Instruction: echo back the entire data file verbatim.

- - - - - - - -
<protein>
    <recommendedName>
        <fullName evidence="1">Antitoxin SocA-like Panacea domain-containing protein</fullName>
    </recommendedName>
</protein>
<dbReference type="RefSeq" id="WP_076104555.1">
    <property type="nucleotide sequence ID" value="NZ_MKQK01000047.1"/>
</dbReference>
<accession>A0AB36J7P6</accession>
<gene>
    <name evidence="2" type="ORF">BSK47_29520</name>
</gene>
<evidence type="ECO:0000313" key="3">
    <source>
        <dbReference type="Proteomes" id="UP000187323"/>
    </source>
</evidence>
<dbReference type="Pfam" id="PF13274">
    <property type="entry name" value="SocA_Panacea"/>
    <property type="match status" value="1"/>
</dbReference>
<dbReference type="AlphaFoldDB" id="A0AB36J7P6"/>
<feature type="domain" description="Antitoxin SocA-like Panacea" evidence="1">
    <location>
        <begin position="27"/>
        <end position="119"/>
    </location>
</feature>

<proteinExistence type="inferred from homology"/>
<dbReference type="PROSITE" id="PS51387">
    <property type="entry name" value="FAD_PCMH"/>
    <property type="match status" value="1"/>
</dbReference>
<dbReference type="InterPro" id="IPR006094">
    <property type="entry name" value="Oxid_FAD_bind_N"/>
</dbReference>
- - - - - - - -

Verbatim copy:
<protein>
    <recommendedName>
        <fullName evidence="1">Antitoxin SocA-like Panacea domain-containing protein</fullName>
    </recommendedName>
</protein>
<dbReference type="RefSeq" id="WP_076104555.1">
    <property type="nucleotide sequence ID" value="NZ_MKQK01000047.1"/>
</dbReference>
<accession>A0AB36J7P6</accession>
<gene>
    <name evidence="2" type="ORF">BSK47_29520</name>
</gene>
<evidence type="ECO:0000313" key="3">
    <source>
        <dbReference type="Proteomes" id="UP000187323"/>
    </source>
</evidence>
<dbReference type="Pfam" id="PF13274">
    <property type="entry name" value="SocA_Panacea"/>
    <property type="match status" value="1"/>
</dbReference>
<dbReference type="AlphaFoldDB" id="A0AB36J7P6"/>
<feature type="domain" description="Antitoxin SocA-like Panacea" evidence="1">
    <location>
        <begin position="27"/>
        <end position="119"/>
    </location>
</feature>

<proteinExistence type="inferred from homology"/>
<dbReference type="PROSITE" id="PS51387">
    <property type="entry name" value="FAD_PCMH"/>
    <property type="match status" value="1"/>
</dbReference>
<dbReference type="InterPro" id="IPR006094">
    <property type="entry name" value="Oxid_FAD_bind_N"/>
</dbReference>